Protest as a mechanism of security for a social system – the case of student protests in the Balkans
- 11 Квітня, 2019
We kindly invite you to participate in our Methodological seminar, organized by the Department of Social Anthropology (The Institute of Ethnology, The National Academy of Science of Ukraine). Our guest Magdalena Tendera, PhD from the Social Anthropology Department in the Jagiellonian University in Krakow, will present the outcomes of her research project. The project’s title is “Protest as a mechanism of security for a social system – the case of student protests in the Balkans”. The event will take place on 18th April 2019, 15.00, in the Institute of Ethnology, Pr. Svobody 15 (round hall, fourth floor).
In her work Magdalena Tendera uses the bio-political paradigm as the major frame for the research of the contemporary political issues in Europe and has conducted a large fieldwork project on student protests in Serbia and Bulgaria. Moreover, she was also leading a team project in Warsaw and Krakow which investigated the post-socialist transformation as a background for the protest activity in Central Europe.
The bio-political paradigm, especially Foucault’s concept of security has received little attention in traditional approaches to protest and Foucault himself never referred to protest movements in relation to these concepts but, given the repeated reproduction of the Serbian and Bulgarian political system despite cycles of student protest in the post-communist period, this presentation will call for a reappraisal of Foucault in studies on social protest. More recent theoretical contributions on bio-politics from Giorgio Agamben and Roberto Esposito will also be considered e.g. in the context of the centrality of nation-state issues in Serbian national politics, yet with wider references to the student protests across the Balkans.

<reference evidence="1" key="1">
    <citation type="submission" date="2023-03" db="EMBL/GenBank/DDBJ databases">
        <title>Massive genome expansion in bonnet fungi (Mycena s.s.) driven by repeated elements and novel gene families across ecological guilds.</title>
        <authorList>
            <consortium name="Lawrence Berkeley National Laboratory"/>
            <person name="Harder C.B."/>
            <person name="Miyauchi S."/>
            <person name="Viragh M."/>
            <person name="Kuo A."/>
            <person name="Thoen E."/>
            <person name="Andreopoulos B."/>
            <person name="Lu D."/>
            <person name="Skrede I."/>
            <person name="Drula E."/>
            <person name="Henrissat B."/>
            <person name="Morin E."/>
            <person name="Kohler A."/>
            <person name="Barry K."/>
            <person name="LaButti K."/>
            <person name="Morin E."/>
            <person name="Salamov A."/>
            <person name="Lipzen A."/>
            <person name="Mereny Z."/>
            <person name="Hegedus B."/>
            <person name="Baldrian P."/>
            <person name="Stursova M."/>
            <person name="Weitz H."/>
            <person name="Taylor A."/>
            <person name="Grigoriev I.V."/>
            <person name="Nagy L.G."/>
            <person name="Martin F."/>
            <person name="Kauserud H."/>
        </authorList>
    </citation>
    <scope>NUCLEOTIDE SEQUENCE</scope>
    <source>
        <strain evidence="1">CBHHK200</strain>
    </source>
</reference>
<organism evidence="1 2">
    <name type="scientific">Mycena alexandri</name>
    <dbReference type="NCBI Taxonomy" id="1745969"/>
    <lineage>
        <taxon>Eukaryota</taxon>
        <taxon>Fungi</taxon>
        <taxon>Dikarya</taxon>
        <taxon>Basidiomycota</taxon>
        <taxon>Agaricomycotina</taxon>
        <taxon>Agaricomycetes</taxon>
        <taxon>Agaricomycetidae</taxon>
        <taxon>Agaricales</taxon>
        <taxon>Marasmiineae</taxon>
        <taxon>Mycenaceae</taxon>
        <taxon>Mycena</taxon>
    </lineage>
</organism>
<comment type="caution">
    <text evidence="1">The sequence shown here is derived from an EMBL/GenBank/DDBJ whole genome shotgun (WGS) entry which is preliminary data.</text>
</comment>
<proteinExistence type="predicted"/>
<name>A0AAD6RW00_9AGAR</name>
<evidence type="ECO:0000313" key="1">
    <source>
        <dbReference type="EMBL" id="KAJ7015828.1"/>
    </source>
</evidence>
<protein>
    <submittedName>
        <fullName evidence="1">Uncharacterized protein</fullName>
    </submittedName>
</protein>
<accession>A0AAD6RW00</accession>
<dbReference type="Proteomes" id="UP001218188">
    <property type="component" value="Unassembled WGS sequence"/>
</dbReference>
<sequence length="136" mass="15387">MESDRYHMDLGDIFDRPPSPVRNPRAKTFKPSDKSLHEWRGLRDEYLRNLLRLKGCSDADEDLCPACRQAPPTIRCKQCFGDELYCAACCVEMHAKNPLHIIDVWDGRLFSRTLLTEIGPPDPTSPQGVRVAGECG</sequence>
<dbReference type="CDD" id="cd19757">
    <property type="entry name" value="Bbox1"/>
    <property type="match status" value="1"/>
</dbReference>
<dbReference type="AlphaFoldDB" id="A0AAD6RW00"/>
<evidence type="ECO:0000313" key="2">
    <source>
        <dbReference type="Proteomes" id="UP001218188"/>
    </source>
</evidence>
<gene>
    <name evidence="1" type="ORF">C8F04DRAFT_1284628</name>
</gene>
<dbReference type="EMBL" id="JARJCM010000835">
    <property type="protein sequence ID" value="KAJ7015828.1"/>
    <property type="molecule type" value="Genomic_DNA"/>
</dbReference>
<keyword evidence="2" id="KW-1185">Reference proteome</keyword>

Thus, using the example of student protests of the last decades in Serbia and Bulgaria this presentation considers protest as a kind of security mechanism and describes these phenomena in Foucault’s terms of general features of security apparatus. Such security mechanisms have evolved in modern societies to prevent from forming situations of profound and intense crisis in various social arenas, as opposed to enabling the social transformation ostensibly sought by the protestors. In Serbia and Bulgaria these mechanisms are enacted through numerous structural tensions, notably cultural hegemony of the previous political systems in the Balkan Peninsula.
Finally, in the presentation, Magdalena Tendera will discuss some of the methodological aspects connected to the fieldwork on the student protests conducted.
Working language – English.
Invitation in PDF format